I saw the back of his shiny head for the first time in two years. It was at the elementary school, in the music room where third graders were performing. He was seated with his wife in the front row, so my husband and I took seats in the back, near the exit, planning slip out quickly when it was over.
The children, dressed up like pioneers, trappers, cowboys and Indians, played zithers and sang Polly-wolly-doodle all the day! I waved to the pioneer girl with her hair in a bun.
I wondered if he was uncomfortable up there, knowing we were present. Did he feel a hot stare burning a hole in the back of his head? Could he not wait for it to be over?
Or was he thinking, This would be a good time to make amends? Maybe he’d approach and greet us, just for show. Maybe a courtesy nod?
What if I approached, hugged his wife and acknowledged him?
No. I could not, would not. The back of his head was tolerable, but not the front.
The children sang the official state song.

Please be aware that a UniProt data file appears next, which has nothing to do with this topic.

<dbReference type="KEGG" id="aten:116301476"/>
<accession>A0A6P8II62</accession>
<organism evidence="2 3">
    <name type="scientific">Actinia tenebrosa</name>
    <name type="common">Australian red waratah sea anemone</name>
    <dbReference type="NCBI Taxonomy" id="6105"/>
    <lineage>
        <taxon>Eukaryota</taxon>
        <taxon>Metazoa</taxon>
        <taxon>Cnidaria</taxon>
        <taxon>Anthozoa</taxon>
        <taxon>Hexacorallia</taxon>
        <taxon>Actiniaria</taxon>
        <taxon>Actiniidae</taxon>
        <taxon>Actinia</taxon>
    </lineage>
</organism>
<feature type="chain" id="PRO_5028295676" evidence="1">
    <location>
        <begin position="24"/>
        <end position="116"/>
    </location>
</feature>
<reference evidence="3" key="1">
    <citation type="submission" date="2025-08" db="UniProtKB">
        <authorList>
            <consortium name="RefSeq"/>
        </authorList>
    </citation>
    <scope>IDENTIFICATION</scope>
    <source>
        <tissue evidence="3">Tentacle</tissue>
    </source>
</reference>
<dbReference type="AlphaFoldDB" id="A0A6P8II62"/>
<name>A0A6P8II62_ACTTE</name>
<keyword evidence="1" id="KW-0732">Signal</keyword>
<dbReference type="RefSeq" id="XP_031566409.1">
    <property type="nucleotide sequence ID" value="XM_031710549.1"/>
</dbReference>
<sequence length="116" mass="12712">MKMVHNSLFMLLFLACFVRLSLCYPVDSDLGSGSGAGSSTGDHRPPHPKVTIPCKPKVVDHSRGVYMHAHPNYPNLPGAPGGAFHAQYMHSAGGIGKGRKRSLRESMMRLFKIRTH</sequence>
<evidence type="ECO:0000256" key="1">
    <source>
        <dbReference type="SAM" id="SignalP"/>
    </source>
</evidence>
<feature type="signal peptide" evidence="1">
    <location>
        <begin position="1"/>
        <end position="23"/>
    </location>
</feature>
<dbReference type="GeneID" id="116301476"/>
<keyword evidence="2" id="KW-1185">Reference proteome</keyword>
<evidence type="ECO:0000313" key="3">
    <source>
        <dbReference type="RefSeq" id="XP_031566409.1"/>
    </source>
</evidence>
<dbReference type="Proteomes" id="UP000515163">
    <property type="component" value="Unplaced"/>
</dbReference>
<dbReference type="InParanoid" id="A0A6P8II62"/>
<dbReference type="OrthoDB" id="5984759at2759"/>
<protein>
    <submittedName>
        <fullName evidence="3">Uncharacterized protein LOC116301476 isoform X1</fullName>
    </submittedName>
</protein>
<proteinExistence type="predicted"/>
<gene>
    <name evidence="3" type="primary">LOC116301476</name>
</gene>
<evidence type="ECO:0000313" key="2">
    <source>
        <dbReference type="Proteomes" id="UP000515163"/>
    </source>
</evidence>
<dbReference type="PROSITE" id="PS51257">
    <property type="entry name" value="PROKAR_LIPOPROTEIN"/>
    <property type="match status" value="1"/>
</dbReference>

Montana, Montana, Glory of the West
Of all the states from coast to coast, You’re easily the best
Montana, Montana, Where skies are always blue
Montana, Montana I love you!
When the performance was over we bolted, as planned. No stopping to admire the little chairs or the artwork in the hall; we were out the front door, first in the parking lot. When we got to the minivan I looked back and saw one guy at the far end, head down, hurrying to his car.
He’d slipped out the side door.
His wife and the pioneer girl stood there with no one.
At least she knew I’d been there.
Daily Prompt: I Can’t Stay Mad at You
Do you hold grudges or do you believe in forgive and forget?